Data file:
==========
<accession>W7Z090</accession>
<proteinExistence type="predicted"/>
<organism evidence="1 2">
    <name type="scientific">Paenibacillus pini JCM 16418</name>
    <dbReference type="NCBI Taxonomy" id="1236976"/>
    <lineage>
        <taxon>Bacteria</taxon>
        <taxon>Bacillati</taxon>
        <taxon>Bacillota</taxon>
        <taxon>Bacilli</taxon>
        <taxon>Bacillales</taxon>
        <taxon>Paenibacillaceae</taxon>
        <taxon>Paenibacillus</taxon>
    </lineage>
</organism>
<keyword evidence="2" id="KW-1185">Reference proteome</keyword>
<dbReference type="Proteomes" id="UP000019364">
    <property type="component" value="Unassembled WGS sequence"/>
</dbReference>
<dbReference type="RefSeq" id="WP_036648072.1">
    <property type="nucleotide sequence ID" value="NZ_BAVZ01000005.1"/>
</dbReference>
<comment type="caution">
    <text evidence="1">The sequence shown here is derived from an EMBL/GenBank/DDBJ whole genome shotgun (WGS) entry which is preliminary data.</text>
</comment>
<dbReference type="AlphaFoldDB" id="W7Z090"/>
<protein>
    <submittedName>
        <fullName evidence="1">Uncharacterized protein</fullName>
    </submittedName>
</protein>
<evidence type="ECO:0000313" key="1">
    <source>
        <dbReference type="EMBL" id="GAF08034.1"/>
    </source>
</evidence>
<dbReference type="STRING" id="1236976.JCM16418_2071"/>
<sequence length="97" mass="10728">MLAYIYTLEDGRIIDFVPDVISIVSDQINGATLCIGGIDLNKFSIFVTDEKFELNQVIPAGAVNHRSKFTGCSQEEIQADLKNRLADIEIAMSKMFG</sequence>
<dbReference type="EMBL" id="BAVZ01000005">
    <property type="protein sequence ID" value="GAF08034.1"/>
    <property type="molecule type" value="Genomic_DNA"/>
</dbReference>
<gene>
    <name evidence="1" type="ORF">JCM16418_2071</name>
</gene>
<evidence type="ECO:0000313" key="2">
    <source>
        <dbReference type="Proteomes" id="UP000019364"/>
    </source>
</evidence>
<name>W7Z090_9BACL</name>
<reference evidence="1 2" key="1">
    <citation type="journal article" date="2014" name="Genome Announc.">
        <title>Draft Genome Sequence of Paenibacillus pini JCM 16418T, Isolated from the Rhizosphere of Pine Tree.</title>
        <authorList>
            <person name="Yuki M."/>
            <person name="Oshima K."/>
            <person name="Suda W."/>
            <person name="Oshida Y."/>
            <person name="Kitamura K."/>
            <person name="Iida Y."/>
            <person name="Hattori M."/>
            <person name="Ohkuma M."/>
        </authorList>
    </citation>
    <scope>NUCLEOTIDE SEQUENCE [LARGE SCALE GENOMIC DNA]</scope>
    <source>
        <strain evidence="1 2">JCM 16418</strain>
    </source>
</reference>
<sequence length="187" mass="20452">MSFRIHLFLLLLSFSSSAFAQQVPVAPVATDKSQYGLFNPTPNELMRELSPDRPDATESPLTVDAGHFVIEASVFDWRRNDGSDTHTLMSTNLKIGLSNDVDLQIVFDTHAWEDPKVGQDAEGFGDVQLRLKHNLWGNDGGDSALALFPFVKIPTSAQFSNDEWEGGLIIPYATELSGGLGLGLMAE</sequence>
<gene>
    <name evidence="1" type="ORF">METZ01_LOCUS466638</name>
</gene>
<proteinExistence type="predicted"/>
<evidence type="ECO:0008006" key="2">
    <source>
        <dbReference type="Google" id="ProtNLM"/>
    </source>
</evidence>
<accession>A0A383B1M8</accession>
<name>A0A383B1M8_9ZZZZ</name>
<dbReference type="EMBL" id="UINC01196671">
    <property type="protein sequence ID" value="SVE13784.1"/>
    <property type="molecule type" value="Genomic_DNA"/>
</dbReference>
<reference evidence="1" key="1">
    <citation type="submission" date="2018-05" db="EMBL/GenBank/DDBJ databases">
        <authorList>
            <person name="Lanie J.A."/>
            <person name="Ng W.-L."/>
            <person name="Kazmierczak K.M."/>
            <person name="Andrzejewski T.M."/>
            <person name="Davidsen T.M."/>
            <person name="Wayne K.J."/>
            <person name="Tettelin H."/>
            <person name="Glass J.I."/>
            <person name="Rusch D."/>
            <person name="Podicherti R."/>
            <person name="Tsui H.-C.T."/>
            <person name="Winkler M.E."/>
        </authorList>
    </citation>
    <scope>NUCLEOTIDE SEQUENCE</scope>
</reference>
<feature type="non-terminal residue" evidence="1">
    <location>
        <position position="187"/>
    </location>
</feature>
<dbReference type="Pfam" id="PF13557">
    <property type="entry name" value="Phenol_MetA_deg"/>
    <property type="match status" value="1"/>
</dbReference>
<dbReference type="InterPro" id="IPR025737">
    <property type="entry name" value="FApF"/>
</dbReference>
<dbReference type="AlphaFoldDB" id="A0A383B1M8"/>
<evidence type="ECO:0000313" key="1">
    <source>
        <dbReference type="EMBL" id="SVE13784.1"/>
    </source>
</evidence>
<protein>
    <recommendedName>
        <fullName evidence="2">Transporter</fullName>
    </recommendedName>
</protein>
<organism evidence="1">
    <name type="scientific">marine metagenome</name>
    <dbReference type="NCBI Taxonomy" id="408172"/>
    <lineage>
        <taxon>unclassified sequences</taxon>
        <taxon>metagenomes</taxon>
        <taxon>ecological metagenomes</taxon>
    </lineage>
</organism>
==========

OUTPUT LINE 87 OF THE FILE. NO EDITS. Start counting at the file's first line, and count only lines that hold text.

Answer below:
<reference evidence="1" key="1">